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SR-71 Blackbird / Aurora

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posted on Jul, 15 2004 @ 07:02 AM
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Some say the SR-71 was replaced by the Aurora, but how can you people belive that there is an Aurora? It is said to go up to Mach20 and the fastest we got is Mach7. Do you think it exists and can go that fast or do you belive that it exists and doesn't go that fast? I thought the SR-71 was great though and could have gone a couple years more because it is cheaper than sattelites.




posted on Jul, 15 2004 @ 07:21 AM
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I think it exist and it goes that fast using a ramjet engine. It's absolutely possible.



posted on Jul, 15 2004 @ 07:28 AM
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I was part of a team that Researched Aurora. Our evidence suggests that Aurora is real and might be some kind of space plane. Now, I do have an oppinion on the Blackbird that might surprize you: I Don't think it should have been retired. From what we learned the Aurora and the Blackbird have very different capibilities and limitations. Based on that assessment, I think the Aurora and the Blackbird would have been most effective as complementry systems, similar to the way they use the F-15 and F-16 together.

Tim
ATS Director of Counter-Ignorance



posted on Jul, 15 2004 @ 07:48 AM
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Originally posted by pATTONME
I think it exist and it goes that fast using a ramjet engine. It's absolutely possible.


How come it doesn't get torn up from that high of a speed? Also, how long of a runway does it have and where is the runway and the plane?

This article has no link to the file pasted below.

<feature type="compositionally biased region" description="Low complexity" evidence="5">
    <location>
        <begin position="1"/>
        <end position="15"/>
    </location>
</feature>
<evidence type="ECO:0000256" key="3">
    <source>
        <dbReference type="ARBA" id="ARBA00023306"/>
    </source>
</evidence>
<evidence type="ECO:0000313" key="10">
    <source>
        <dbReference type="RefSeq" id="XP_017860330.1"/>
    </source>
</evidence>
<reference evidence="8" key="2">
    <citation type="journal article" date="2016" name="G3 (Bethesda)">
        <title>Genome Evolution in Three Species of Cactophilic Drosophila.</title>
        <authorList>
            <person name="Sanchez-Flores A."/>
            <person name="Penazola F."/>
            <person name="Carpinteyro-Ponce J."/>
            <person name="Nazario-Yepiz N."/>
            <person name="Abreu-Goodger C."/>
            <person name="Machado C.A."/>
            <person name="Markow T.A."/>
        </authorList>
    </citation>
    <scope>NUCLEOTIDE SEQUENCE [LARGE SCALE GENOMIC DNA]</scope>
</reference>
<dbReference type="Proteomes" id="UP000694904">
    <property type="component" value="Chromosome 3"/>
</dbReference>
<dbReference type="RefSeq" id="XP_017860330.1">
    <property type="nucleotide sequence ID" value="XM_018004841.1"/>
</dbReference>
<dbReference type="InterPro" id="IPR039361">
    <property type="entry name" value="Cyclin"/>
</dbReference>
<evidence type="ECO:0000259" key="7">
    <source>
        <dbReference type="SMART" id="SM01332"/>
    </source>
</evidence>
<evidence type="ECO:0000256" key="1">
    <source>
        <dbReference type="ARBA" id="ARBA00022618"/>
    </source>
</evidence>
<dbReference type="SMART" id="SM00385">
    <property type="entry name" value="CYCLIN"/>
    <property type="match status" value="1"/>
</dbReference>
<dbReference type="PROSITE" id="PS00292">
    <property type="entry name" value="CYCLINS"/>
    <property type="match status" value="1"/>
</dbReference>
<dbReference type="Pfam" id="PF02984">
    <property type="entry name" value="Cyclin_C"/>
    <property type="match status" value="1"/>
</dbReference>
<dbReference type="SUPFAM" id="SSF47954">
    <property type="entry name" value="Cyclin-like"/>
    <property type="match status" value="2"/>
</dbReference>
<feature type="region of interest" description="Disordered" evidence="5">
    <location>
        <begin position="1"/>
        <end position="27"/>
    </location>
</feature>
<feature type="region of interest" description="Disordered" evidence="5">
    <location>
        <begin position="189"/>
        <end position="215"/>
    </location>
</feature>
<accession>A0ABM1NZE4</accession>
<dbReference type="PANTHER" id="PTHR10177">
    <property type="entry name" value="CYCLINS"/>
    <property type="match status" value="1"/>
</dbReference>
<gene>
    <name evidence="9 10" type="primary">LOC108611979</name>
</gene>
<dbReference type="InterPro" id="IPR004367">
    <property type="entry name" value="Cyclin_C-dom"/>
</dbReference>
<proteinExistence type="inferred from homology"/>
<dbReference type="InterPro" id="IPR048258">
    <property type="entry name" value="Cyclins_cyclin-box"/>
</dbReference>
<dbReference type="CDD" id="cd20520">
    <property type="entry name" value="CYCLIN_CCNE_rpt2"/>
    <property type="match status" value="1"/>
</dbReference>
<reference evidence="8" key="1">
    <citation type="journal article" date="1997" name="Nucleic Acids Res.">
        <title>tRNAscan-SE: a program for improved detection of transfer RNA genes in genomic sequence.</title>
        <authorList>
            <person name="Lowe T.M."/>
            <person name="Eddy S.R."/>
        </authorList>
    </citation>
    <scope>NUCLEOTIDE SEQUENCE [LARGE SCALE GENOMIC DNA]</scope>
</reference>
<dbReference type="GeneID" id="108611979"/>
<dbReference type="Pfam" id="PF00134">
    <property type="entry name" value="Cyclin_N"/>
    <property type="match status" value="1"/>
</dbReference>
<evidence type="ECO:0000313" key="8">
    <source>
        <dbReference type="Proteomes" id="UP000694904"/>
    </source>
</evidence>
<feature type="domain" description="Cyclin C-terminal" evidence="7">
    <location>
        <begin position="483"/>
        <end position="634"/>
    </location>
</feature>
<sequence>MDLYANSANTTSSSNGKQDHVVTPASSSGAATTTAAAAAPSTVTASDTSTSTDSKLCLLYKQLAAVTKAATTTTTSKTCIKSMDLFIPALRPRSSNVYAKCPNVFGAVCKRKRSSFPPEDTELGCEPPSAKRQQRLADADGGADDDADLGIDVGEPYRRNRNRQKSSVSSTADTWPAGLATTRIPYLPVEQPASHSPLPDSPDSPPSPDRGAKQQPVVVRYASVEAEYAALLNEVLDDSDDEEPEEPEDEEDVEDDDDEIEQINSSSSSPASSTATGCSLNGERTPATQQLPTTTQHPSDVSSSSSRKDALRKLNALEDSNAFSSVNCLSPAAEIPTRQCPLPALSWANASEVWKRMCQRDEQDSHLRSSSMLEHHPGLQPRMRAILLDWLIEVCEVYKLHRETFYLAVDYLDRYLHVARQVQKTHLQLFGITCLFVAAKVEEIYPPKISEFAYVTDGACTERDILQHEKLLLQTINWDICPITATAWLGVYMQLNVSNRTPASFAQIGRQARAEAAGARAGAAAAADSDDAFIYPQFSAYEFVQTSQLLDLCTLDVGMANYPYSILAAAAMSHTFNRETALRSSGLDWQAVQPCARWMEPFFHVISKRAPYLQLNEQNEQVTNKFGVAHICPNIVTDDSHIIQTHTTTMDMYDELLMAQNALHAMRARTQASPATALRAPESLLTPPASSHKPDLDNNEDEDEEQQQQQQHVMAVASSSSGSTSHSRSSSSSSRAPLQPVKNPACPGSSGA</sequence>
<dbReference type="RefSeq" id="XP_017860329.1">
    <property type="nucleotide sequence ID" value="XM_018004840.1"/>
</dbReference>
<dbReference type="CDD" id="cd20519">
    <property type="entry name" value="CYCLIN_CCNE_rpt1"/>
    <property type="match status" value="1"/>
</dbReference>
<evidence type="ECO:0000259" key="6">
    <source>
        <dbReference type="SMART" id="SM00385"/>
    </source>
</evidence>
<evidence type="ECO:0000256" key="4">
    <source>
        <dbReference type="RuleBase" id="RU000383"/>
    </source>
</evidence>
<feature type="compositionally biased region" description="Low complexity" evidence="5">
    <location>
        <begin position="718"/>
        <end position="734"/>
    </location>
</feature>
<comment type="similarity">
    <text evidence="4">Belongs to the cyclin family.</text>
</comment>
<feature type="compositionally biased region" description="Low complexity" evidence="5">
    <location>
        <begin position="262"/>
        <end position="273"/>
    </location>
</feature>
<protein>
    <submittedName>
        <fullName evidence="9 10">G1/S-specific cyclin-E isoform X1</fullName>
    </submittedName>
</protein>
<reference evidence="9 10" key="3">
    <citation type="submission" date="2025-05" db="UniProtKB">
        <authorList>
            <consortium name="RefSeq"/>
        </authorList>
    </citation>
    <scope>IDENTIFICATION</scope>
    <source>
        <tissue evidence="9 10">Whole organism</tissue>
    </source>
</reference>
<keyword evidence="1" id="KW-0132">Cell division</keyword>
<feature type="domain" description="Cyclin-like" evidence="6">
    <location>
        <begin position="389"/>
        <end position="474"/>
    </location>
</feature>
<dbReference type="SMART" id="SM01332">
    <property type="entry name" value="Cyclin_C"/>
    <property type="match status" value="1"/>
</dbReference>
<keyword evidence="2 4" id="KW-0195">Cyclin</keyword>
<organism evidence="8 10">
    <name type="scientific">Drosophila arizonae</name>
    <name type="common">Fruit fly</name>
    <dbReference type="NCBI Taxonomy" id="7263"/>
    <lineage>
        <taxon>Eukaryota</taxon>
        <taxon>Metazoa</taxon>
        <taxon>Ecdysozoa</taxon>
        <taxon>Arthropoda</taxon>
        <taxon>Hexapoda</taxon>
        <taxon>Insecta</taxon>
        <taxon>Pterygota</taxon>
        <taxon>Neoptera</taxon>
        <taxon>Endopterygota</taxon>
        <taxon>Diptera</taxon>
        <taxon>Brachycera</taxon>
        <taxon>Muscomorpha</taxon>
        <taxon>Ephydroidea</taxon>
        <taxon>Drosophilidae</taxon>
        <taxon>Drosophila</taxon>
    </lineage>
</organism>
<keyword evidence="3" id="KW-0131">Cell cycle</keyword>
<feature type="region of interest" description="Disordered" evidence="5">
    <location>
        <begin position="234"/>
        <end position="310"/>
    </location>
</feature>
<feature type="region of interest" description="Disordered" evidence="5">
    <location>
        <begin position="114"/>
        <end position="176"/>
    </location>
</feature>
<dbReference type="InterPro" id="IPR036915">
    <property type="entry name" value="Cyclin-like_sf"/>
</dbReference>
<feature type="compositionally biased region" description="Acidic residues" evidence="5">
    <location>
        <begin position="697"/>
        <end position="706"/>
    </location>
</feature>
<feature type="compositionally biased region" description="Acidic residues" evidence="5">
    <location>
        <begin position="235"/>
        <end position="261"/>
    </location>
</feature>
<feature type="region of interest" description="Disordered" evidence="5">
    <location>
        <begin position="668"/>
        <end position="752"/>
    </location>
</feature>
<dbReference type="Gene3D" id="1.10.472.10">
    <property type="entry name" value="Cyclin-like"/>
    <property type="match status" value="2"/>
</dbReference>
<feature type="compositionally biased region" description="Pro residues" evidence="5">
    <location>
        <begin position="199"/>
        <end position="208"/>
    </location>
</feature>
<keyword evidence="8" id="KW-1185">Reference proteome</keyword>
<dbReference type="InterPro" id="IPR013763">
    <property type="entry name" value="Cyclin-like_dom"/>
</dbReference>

Originally posted by ghost
I think the Aurora and the Blackbird would have been most effective as complementry systems, similar to the way they use the F-15 and F-16 together.


So are you saying they should be a team? I do agree the Blackbird should not have retired.

[edit on 15-7-2004 by MooMix3]



posted on Jul, 15 2004 @ 08:09 AM
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Hey calm down moomix this plane is a black project and very top secret you expect us to know all of your questions calm down we don't know everything about it and what we do know is speculation not real facts.



posted on Jul, 15 2004 @ 09:05 AM
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I read about research using the SR-71 as a LOW SPEED testbed for engines which I now understand belong to the aurora, this was 20 years ago!

most of the best speculation points to a "pulsed ramjet" engine,
rudimentarily similar to the nazi buzz bombs of WW2

The SR-71 is "Officially" retired but I believe a small number to still be in use.

In answer to the original question ..Yes, I believe it to exist and believe it to be possibly FASTER than mach 20.

[edit on 15-7-2004 by cyberpilot]



posted on Jul, 15 2004 @ 09:12 AM
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Originally posted by cyberpilot
I read about research using the SR-71 as a LOW SPEED testbed for engines which I now understand belong to the aurora, this was 20 years ago!

most of the best speculation points to a "pulsed ramjet" engine,
rudimentarily similar to the nazi buzz bombs of WW2

The SR-71 is "Officially" retired but I believe a small number to still be in use.

In answer to the original question ..Yes, I believe it to exist and believe it to be possibly FASTER than mach 20.

[edit on 15-7-2004 by cyberpilot]


theres pics and video of it, it dose.



posted on Jul, 15 2004 @ 10:12 AM
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In case you fellas didn't know, the SR-71 was officially retired, but a few of them were eventually put back into active service some time in the late 90's. Don't have ddetails here, but you can research this easily. It was realized, that the plane filled a niche that no satelite or other spy plane could.